In the Broadway production of Monty Python’s Spamalot, midway through the second act Sir Robin advises King Arthur that “We won’t succeed on Broadway / If you don’t have any Jews.” Starring dancing girls wearing Magen Davids and featuring a Fiddler on the Roof bottle dance parody, the song and the show was wildly successful in New York but not so in London, Sir Robin’s tune described by The Guardian as “a Broadway in-joke that has little purchase this side of the Atlantic.” When the show eventually went on tour in the United Kingdom, “You Won’t Succeed on Broadway” was radically re-written, the focus shifting towards celebrity producers and actors.
That the joke was lost in translation was hardly surprising, given the absence in the U.K. of a strong tradition of either Jews as objects of humour (in a nice way, at least) or the Jewish sensibility as the butt of jokes. The rise of comics like Sacha Baron Cohen and Simon Amstell notwithstanding, the U.K. has never had prominent figures like Woody Allen and Jackie Mason who use Jewishness or stereotypical Jewish traits for comedic effect. Reflecting a desire for homogeneity, British humour has traditionally sought to be universal, compared to the way Jews and other minorities have carved out niches in the multi-ethnic American entertainment scene. That is, until now. A new primetime reality show has, whether they wanted it or not, pushed British Jews into the spotlight, highlighting in particular the old trope of the clingy, bolshy, and neurotic Jewish mother.
The premise of Jewish Mum of the Year (airing now on Channel 4) is a simple one: eight Jewish mothers compete in weekly trials, including organising a successful Bar Mitzvah and making a perfect match, in order to be named Mother of the Year by The Jewish News and become their new agony aunt columnist.
Reaction to the show indicates that the Jewish community very much did not speak this kind of attention. Simon Kelner, former editor of The Independent, called the show “borderline racist”, adding “it embodies the very worst of modern British television”. Actress Maureen Lipman – who herself played a Jewish mum in a series of adverts for British Telecom in the 1980s – said it is “disgusting”, “appalling, “very damaging”, and “the next stage in this culture of humiliation on television”. Former chairman of the BBC Michael Grade opined, “I don’t know what it was supposed to be. They seemed to cram in every cliché in the book.”
It certainly doesn’t help that Jewish Mum is broadcast by the same channel which made My Big Fat Gypsy Wedding, a documentary series which, it was argued, cherry-picked and exaggerated some of the uglier and gaudier aspects of the gypsy and traveller lifestyle. And indeed, the complaints about Jewish Mum are not without grounding. After all, some of the matriarchs appear to come straight out of central casting: Ruth, the Orthodox divorcee; Emma, the lady who lunches; Lesley, who says modern Jewish mums don’t need to cook. These polarised personalities are then deliberately paired for the tasks in order to create friction and thus good television. And then there’s the judges, one of whom is Dovid Katz, Yiddish scholar and human rights activist who has been selected to play some sort of pantomime Jew: heavy accent; thick beard; random smatterings of Hebrew.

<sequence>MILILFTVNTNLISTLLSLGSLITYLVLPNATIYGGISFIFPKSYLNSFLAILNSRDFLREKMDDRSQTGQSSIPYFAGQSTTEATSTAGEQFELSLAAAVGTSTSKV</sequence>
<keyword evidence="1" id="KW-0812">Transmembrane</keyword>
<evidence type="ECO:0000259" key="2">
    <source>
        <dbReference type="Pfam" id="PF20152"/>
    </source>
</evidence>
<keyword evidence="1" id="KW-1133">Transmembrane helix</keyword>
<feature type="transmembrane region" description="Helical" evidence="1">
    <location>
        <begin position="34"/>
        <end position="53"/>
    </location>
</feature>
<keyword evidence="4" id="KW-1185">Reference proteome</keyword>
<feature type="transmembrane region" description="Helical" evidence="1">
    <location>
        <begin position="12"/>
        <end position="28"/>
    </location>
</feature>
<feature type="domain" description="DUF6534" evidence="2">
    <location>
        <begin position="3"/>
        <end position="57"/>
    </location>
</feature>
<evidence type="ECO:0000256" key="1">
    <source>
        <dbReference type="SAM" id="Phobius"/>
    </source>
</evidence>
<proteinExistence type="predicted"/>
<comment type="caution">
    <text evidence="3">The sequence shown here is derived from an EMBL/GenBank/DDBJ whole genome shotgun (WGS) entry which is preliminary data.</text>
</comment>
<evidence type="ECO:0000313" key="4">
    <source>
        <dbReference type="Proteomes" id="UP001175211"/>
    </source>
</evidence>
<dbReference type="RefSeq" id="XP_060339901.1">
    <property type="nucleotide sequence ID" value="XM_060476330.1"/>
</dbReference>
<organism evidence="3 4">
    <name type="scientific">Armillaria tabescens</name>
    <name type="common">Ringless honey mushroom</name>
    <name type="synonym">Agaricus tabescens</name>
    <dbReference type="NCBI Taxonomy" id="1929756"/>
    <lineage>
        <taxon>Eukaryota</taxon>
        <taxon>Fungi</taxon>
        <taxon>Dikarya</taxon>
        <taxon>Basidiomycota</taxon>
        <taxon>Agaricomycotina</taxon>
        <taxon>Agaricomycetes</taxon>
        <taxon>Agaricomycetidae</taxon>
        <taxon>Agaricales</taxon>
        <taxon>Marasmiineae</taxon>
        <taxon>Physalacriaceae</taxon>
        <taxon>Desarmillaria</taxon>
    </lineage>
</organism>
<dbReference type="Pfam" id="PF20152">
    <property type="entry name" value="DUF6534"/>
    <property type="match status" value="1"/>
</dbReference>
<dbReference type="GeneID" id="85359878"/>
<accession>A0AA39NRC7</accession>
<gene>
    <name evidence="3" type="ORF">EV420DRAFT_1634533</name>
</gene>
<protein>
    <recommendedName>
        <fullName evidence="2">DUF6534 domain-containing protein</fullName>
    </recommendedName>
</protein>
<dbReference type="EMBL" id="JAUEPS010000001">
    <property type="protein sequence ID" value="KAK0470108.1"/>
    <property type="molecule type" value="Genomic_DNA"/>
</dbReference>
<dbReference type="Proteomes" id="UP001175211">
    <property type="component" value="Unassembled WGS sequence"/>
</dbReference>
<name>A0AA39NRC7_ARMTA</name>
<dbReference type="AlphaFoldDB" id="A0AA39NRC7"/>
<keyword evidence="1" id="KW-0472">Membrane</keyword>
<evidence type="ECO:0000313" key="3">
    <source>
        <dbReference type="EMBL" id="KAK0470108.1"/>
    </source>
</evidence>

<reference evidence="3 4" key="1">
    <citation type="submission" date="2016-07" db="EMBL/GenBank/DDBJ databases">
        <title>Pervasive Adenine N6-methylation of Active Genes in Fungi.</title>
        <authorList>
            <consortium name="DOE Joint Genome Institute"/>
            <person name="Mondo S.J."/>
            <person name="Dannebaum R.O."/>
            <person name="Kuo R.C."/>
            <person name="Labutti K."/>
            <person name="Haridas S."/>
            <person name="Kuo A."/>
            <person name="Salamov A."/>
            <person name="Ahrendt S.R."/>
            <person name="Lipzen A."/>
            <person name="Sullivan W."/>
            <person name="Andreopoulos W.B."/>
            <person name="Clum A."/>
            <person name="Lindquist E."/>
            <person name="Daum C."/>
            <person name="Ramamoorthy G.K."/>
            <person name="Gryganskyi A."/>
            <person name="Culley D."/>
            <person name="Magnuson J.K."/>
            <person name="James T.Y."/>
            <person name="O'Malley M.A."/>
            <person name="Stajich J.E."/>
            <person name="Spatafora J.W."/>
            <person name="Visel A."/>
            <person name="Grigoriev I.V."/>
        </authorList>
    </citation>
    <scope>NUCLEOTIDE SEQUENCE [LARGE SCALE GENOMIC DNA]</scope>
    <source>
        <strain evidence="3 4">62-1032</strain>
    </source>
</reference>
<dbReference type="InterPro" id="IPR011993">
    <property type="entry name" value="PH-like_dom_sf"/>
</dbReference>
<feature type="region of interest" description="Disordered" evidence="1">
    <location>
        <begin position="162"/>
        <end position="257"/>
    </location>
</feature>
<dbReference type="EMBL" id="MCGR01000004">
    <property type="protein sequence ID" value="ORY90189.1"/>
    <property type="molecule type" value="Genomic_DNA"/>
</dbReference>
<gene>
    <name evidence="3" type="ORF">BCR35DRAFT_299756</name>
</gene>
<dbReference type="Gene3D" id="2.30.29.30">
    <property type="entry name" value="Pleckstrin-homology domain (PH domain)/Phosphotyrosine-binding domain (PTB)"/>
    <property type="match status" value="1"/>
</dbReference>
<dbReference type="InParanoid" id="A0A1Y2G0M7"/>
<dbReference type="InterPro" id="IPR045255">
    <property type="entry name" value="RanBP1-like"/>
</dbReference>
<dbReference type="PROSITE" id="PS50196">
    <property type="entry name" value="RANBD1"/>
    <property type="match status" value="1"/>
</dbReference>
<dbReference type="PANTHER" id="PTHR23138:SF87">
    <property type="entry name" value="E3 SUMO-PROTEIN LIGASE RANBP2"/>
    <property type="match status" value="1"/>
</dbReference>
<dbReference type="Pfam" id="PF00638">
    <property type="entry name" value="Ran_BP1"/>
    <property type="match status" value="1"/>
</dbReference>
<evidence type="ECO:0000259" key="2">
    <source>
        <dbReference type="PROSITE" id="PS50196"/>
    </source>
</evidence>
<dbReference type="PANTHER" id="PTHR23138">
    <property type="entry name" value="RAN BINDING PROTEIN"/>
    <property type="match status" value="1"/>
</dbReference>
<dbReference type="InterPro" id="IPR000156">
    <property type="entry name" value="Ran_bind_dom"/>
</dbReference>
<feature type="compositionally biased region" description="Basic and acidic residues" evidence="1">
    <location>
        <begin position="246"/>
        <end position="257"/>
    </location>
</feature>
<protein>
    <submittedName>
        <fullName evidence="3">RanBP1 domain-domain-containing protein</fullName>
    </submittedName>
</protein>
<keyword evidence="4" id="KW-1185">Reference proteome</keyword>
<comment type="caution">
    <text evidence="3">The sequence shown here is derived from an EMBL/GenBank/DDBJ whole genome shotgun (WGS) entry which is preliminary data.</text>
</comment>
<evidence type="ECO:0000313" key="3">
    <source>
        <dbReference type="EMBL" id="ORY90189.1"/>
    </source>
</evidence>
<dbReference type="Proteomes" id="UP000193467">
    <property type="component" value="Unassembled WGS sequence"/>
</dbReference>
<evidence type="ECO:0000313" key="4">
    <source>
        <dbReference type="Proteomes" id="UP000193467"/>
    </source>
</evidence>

Its defenders have gone to great lengths to argue that Jewish Mum celebrates Jewish motherhood and that the show is entertainment, not documentary. On this, despite my initial weariness and scepticism some parts of the show turned out to be pretty funny. At the Bar Mitzvah, tasked with making the all-important cake, Lesley and Tracy elected to use a ‘just add water’ batter and premade buttercream and icing rather than make anything from scratch. Meanwhile, Emma ended up standing on a table at the end of the celebration in order to distribute personalised pairs of ‘Israeli trousers’, screaming as she did so: “NOAH! ELIJAH!” When the time came for the mums to play Yenta, Ruth – who initially seemed irked by the idea that a man might greet a woman with bisous on both cheeks – flirted with and fawned shamelessly over her choice of date for the young lady Nicola, and suffered when it came to the judging as a result.
I am inclined to side with those to question the motives of the show’s producers in all this, but in the end, whatever its merits as television and flaws as representation, the problem for the programme’s makers might not be the reaction from Jews but the country at-large. Whereas My Big Fat Gypsy Wedding was a big fat hit, the first and second episodes of Jewish Mum both came fourth in their timeslot, bringing in 1.4 million viewers, a 6 percent share of the total audience between 9pm and 10pm. I remain slightly curious, the aforementioned cultural differences, to see what an American audience would make of this bizarre British reality show.